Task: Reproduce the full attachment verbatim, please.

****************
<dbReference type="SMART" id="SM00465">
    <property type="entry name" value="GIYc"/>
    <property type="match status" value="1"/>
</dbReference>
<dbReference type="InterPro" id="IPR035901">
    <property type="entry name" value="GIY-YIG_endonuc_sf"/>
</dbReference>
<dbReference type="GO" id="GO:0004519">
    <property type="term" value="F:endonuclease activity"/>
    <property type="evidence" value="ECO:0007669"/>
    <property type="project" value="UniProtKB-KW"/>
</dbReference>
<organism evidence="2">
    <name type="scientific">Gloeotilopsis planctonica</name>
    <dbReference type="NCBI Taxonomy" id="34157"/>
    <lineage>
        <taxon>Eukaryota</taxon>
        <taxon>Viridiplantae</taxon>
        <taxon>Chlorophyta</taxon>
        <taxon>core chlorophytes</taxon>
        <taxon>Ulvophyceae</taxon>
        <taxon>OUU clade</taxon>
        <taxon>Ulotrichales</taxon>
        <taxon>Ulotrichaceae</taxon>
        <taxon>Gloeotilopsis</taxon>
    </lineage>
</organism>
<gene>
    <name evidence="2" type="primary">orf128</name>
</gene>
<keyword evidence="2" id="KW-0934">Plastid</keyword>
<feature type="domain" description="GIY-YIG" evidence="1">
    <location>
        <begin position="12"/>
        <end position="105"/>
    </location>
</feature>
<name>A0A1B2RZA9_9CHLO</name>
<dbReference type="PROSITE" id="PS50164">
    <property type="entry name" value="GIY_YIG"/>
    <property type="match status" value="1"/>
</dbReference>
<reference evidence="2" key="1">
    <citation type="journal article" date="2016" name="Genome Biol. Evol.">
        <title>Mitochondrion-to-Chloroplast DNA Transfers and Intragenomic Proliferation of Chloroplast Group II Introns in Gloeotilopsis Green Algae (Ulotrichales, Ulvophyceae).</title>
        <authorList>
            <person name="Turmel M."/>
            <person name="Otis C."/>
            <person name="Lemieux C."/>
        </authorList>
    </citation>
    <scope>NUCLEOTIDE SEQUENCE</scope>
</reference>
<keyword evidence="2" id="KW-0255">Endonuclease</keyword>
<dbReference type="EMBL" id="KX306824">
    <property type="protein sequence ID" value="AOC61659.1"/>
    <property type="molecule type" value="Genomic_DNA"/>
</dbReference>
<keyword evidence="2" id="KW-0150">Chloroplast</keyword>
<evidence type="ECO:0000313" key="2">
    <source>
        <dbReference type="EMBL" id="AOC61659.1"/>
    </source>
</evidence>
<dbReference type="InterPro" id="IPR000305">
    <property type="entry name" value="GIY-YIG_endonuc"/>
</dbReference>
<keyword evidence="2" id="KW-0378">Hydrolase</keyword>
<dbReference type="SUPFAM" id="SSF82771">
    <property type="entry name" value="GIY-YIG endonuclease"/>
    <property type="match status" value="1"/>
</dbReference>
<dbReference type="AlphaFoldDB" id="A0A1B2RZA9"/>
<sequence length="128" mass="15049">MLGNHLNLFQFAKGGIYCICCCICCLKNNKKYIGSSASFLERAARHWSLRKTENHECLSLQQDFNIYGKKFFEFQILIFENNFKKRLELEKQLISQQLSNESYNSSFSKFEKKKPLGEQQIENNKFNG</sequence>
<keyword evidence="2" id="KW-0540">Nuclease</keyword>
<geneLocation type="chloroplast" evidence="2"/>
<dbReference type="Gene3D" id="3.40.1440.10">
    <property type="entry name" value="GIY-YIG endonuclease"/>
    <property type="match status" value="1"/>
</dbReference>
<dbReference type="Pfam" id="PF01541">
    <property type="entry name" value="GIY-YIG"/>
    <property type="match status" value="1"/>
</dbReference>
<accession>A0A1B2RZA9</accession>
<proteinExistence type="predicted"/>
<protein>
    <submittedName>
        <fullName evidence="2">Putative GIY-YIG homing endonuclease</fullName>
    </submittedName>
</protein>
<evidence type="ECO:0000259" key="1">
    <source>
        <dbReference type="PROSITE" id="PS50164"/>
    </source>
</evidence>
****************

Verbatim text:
<dbReference type="SMART" id="SM00465">
    <property type="entry name" value="GIYc"/>
    <property type="match status" value="1"/>
</dbReference>
<dbReference type="InterPro" id="IPR035901">
    <property type="entry name" value="GIY-YIG_endonuc_sf"/>
</dbReference>
<dbReference type="GO" id="GO:0004519">
    <property type="term" value="F:endonuclease activity"/>
    <property type="evidence" value="ECO:0007669"/>
    <property type="project" value="UniProtKB-KW"/>
</dbReference>
<organism evidence="2">
    <name type="scientific">Gloeotilopsis planctonica</name>
    <dbReference type="NCBI Taxonomy" id="34157"/>
    <lineage>
        <taxon>Eukaryota</taxon>
        <taxon>Viridiplantae</taxon>
        <taxon>Chlorophyta</taxon>
        <taxon>core chlorophytes</taxon>
        <taxon>Ulvophyceae</taxon>
        <taxon>OUU clade</taxon>
        <taxon>Ulotrichales</taxon>
        <taxon>Ulotrichaceae</taxon>
        <taxon>Gloeotilopsis</taxon>
    </lineage>
</organism>
<gene>
    <name evidence="2" type="primary">orf128</name>
</gene>
<keyword evidence="2" id="KW-0934">Plastid</keyword>
<feature type="domain" description="GIY-YIG" evidence="1">
    <location>
        <begin position="12"/>
        <end position="105"/>
    </location>
</feature>
<name>A0A1B2RZA9_9CHLO</name>
<dbReference type="PROSITE" id="PS50164">
    <property type="entry name" value="GIY_YIG"/>
    <property type="match status" value="1"/>
</dbReference>
<reference evidence="2" key="1">
    <citation type="journal article" date="2016" name="Genome Biol. Evol.">
        <title>Mitochondrion-to-Chloroplast DNA Transfers and Intragenomic Proliferation of Chloroplast Group II Introns in Gloeotilopsis Green Algae (Ulotrichales, Ulvophyceae).</title>
        <authorList>
            <person name="Turmel M."/>
            <person name="Otis C."/>
            <person name="Lemieux C."/>
        </authorList>
    </citation>
    <scope>NUCLEOTIDE SEQUENCE</scope>
</reference>
<keyword evidence="2" id="KW-0255">Endonuclease</keyword>
<dbReference type="EMBL" id="KX306824">
    <property type="protein sequence ID" value="AOC61659.1"/>
    <property type="molecule type" value="Genomic_DNA"/>
</dbReference>
<keyword evidence="2" id="KW-0150">Chloroplast</keyword>
<evidence type="ECO:0000313" key="2">
    <source>
        <dbReference type="EMBL" id="AOC61659.1"/>
    </source>
</evidence>
<dbReference type="InterPro" id="IPR000305">
    <property type="entry name" value="GIY-YIG_endonuc"/>
</dbReference>
<keyword evidence="2" id="KW-0378">Hydrolase</keyword>
<dbReference type="SUPFAM" id="SSF82771">
    <property type="entry name" value="GIY-YIG endonuclease"/>
    <property type="match status" value="1"/>
</dbReference>
<dbReference type="AlphaFoldDB" id="A0A1B2RZA9"/>
<sequence length="128" mass="15049">MLGNHLNLFQFAKGGIYCICCCICCLKNNKKYIGSSASFLERAARHWSLRKTENHECLSLQQDFNIYGKKFFEFQILIFENNFKKRLELEKQLISQQLSNESYNSSFSKFEKKKPLGEQQIENNKFNG</sequence>
<keyword evidence="2" id="KW-0540">Nuclease</keyword>
<geneLocation type="chloroplast" evidence="2"/>
<dbReference type="Gene3D" id="3.40.1440.10">
    <property type="entry name" value="GIY-YIG endonuclease"/>
    <property type="match status" value="1"/>
</dbReference>
<dbReference type="Pfam" id="PF01541">
    <property type="entry name" value="GIY-YIG"/>
    <property type="match status" value="1"/>
</dbReference>
<accession>A0A1B2RZA9</accession>
<proteinExistence type="predicted"/>
<protein>
    <submittedName>
        <fullName evidence="2">Putative GIY-YIG homing endonuclease</fullName>
    </submittedName>
</protein>
<evidence type="ECO:0000259" key="1">
    <source>
        <dbReference type="PROSITE" id="PS50164"/>
    </source>
</evidence>